Losing more than five teeth by the age of 65 could be a sign of some significant health issues, according to researchers with the Oral Health Foundation.
In a study published in Periodontology 2000, researchers suggested that life expectancy can be directly linked to the mouth. The study authors said a heightened risk of death can be associated with those who have lost five or more teeth by age 65.
Those who retained their teeth by age 74 were considered more likely to live to be 100, the study said. Nigel Carter, chief executive with the Oral Health Foundation, said oral health could tell a larger story.
“There are many reasons why somebody can lose their teeth, it could be down to trauma, smoking or just a continued poor oral health routine. But it can also be related to gum disease which is closely linked to health conditions such as heart disease and diabetes,” Carter told Daily Mail. “What this piece of research suggests is that tooth loss can often be a signifier of a poor quality of other areas of a person’s lifestyle and therefore a higher likelihood of someone having health issues because of this.”
Oral hygiene methods and trauma were listed as contributing factors to tooth loss. The authors also included health status, socioeconomic status and individual preferences as other factors.
“Importantly it also shows that diseases associated with tooth loss, such as gum disease, can also contribute to an increased risk of life limiting diseases,” Carter said. “It is very evident that what is going on in our mouths can really be a useful window to our overall health.”
For older adults, the links between oral health and overall well-being could be especially evident, since aging comes with multiple risk factors for tooth loss. The information is significant, as many adults over the age of 65 in the U.S. don’t have access to third-party supported dental services and private dental insurance is uncommon for many older adults, the authors wrote.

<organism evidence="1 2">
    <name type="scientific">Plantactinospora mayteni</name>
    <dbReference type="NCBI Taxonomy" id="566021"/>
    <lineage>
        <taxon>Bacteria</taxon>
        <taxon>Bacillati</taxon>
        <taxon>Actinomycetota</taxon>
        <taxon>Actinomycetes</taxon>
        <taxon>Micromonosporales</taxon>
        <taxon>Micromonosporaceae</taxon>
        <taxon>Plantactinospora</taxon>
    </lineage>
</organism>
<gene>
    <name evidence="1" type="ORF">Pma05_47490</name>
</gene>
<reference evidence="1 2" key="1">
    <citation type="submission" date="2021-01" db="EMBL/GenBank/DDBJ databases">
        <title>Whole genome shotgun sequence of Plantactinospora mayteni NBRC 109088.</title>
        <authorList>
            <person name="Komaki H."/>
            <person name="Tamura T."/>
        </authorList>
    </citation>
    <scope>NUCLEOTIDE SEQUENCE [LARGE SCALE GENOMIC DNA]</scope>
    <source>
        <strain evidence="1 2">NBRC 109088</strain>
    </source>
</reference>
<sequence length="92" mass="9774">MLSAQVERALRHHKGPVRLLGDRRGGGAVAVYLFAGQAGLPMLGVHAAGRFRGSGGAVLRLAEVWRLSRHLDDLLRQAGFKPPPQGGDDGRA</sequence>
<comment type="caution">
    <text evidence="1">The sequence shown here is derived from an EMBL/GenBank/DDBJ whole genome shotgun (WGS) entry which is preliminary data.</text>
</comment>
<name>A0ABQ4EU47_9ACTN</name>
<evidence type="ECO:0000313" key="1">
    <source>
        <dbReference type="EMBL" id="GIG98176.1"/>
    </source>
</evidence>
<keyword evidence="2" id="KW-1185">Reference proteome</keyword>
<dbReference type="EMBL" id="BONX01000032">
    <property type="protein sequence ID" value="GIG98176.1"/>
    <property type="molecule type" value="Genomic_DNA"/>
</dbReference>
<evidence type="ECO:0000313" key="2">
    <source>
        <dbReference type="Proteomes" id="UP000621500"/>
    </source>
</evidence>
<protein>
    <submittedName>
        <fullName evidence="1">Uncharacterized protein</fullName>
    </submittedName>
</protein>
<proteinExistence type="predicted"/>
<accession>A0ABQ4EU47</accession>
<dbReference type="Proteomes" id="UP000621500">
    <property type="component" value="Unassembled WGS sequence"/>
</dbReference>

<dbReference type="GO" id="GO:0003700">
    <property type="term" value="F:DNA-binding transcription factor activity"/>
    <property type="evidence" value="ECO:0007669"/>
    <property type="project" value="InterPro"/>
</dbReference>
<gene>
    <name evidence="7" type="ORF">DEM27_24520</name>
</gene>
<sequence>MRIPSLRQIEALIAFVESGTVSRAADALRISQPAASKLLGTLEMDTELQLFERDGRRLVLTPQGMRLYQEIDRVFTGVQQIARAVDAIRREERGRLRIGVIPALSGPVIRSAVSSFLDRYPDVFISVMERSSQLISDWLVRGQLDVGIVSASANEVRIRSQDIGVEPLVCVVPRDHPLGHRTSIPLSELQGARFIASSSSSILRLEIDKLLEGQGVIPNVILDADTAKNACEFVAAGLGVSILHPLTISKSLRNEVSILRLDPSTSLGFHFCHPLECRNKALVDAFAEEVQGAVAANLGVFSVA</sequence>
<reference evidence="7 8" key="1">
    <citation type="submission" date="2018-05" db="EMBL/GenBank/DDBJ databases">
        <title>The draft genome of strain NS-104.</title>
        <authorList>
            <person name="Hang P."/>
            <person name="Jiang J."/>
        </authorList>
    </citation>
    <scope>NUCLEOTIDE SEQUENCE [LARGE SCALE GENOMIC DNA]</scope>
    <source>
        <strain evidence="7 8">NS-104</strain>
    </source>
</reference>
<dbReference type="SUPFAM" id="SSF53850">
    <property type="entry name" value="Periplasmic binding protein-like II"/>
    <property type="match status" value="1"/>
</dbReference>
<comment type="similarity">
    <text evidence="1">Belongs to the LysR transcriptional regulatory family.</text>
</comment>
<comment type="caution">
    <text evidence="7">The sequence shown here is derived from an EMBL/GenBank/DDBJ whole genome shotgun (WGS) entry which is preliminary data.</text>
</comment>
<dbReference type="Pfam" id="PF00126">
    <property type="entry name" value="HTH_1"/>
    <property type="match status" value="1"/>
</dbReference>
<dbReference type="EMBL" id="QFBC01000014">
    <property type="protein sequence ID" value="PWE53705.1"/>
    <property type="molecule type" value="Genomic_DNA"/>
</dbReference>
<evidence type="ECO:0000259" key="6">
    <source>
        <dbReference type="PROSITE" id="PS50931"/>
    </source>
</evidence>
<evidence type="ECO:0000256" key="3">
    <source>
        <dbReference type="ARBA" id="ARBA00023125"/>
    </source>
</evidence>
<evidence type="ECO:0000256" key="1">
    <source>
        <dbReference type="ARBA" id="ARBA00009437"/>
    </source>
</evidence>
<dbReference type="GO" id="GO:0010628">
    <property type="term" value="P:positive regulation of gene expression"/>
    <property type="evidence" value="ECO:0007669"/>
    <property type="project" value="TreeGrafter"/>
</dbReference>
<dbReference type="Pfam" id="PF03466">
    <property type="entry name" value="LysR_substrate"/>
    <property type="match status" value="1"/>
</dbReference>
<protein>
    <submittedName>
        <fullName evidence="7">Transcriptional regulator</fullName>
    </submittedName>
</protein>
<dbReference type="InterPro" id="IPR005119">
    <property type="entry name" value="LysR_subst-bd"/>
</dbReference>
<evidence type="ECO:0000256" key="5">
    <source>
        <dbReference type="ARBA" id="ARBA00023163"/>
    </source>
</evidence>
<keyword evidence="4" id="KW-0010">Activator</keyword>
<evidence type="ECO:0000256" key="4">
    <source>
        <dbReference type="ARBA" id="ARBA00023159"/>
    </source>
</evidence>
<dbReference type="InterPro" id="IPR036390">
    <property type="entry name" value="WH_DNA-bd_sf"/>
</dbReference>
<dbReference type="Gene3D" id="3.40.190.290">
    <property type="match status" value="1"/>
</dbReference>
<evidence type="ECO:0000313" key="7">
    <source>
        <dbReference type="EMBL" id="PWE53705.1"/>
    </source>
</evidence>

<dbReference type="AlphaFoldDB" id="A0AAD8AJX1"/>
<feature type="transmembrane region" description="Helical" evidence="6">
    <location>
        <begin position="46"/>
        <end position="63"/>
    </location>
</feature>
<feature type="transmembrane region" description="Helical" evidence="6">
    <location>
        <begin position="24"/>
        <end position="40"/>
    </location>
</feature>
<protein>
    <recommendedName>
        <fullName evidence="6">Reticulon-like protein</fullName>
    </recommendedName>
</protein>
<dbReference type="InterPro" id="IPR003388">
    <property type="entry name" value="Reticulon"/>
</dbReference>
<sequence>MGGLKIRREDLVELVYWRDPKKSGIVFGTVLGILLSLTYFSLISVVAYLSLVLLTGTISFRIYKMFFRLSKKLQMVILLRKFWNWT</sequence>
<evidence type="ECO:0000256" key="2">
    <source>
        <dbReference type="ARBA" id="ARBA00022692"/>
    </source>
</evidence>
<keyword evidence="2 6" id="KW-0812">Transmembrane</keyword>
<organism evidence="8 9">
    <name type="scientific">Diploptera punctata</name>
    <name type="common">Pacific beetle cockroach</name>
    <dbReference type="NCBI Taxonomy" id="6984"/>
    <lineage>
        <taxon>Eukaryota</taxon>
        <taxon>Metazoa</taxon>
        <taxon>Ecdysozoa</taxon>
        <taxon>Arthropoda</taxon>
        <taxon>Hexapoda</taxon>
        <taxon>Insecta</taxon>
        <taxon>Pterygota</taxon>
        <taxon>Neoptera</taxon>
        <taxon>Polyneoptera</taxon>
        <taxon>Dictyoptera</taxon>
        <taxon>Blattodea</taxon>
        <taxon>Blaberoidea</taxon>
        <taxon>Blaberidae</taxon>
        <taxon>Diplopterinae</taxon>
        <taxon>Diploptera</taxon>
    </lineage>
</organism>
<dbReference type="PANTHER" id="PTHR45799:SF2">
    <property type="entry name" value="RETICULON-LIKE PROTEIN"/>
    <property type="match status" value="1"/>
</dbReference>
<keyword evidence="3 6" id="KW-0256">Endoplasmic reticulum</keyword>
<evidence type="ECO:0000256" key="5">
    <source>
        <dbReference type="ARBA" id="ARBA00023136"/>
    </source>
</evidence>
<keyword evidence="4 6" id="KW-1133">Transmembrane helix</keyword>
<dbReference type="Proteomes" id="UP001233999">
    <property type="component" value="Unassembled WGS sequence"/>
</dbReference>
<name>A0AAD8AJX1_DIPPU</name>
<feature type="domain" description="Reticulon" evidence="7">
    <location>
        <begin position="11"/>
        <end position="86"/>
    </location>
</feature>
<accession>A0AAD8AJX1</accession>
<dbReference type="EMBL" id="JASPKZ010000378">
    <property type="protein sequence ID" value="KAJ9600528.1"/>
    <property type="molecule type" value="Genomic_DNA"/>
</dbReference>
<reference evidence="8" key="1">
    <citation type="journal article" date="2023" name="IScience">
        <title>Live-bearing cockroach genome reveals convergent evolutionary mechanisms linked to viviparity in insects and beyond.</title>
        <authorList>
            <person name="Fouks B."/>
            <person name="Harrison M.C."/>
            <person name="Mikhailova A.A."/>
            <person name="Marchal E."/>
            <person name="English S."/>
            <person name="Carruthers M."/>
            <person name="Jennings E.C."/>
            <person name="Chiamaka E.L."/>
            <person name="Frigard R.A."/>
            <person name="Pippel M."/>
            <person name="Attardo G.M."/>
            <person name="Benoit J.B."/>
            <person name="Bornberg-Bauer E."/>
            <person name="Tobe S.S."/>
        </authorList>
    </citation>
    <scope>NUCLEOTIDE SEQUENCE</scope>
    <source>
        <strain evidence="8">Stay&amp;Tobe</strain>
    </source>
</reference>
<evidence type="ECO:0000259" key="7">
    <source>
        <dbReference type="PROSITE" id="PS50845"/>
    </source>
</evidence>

Medicare only covers dental treatments for older adults when considered ‘medically necessary,’ which is generally associated with oral cancer treatments or treatments related to other systemic diseases, the authors said.
“It is therefore vital that we take proper care of our mouth and pay close attention to what is happening as it could be a sign of something more serious,” Carter said.
The research associated mouth health with other serious health issues, such as cardiovascular disease and osteoporosis. Oral and other health problems can contribute to depression, social isolation and impaired nutritional status, the authors wrote.
“Tooth loss itself comes with its own problems, it can lead to issues with eating and therefore a person’s ongoing nutrition and even create problems with their ability to communicate,” Carter said. “We welcome more research into this matter as it may be a way to detect and prevent diseases related to tooth loss and other serious systemic diseases.”
The Oral Health Foundation is a non-profit organization that works closely with European governments, dental and health professionals, manufacturers, and national and local agencies to address the inequalities that exist in oral health.
Tori Linville is a freelance writer and editor from Clarksville, Tennessee. When she isn’t writing or teaching, she’s faithfully watching her alma mater, the University of Alabama, dominate the football field.